Reproducibility of Different Methodologies to Calculate Oxygen Consumption and Oxygen Cost During Walking in Chronic Stroke Survivors

Authors Tim Blatter, Jacqueline Outermans, Michiel Punt, Harriët Wittink
Published in Journal of Stroke and Cerebrovascular Diseases
Publication date 2020
Research groups Lifestyle and Health
Type Article


Objective: The most common methods to calculate energy costs are based on measured oxygen uptake during walking a standardized distance or time. Unfortunately, it is unclear which method is most reliable to determine energy cost of walking in stroke survivors. The objective of this study was to evaluate the 3 most commonly used methods for calculating oxygen consumption and -cost by assessing test-retest reliability and measurement error in community dwelling chronic stroke survivors during a 6 Minute Walk Test. Methods: In this secondary analysis of a longitudinal study, reproducibility of the outcome of walking distance, walking speed, oxygen consumption and oxygen cost from 3 methods (Kendall's tau, assumed steady-state and total walking time oxygen consumption) were determined using Intraclass Correlation Coefficient, Standard Error of Measurement and Smallest Detectable Change. Results: 20 from the 31 participants successfully performed the 6 minute walk test-retest within a timeframe of 1 month. Within the 2 tests the reproducibility of walking distance and walking speed was high. The 3 methods to determine reproducibility for oxygen cost and oxygen consumption were considered good (Kendall's tau), good (assumed steady-state) and excellent (total walking time). Conclusions: The method using oxygen consumption and -cost over the total walking time resulted in the highest reproducibility considering the Intraclass Correlation Coefficient, its 95% Confidence Interval, and smaller absolute differences.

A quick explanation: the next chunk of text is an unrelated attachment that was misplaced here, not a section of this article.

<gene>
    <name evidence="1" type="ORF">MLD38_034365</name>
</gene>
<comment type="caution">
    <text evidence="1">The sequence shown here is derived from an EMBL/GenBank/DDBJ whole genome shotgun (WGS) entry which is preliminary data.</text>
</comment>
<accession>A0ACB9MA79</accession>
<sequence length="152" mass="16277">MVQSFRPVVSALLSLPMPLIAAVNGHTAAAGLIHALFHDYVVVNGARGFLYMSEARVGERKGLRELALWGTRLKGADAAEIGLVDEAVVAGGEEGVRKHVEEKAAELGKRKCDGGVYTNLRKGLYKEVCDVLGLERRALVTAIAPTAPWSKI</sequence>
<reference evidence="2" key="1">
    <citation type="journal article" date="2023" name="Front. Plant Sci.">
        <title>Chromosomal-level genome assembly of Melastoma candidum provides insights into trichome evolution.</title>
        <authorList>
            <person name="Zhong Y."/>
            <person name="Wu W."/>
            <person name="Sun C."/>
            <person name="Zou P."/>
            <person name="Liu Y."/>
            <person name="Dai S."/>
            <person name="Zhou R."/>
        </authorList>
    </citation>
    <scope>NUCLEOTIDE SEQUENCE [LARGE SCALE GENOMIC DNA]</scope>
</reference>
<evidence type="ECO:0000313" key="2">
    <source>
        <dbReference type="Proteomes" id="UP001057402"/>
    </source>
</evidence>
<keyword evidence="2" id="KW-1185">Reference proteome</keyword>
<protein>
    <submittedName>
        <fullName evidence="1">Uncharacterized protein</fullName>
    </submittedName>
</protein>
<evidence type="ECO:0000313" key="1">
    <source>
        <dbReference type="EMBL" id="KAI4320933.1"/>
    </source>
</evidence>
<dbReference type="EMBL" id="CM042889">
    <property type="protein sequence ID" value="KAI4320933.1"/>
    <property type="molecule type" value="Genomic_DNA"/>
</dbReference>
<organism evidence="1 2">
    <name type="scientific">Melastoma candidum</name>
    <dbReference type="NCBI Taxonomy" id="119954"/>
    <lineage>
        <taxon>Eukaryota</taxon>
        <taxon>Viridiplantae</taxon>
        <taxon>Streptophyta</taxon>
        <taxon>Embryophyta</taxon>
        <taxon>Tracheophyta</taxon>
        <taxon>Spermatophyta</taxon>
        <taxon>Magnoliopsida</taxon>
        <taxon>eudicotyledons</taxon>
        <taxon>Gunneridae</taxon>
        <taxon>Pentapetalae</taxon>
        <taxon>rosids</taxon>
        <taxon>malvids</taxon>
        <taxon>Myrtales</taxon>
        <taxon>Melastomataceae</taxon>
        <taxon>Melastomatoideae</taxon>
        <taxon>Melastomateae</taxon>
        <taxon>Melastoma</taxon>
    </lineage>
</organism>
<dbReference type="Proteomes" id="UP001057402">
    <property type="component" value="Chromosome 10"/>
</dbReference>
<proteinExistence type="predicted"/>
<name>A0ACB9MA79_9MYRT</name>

On this publication contributed

Language English
Published in Journal of Stroke and Cerebrovascular Diseases
Year and volume 29 4
Key words test-retest reliabilty, oxygen cost, oxygen consumption, 6MWT

Harriët Wittink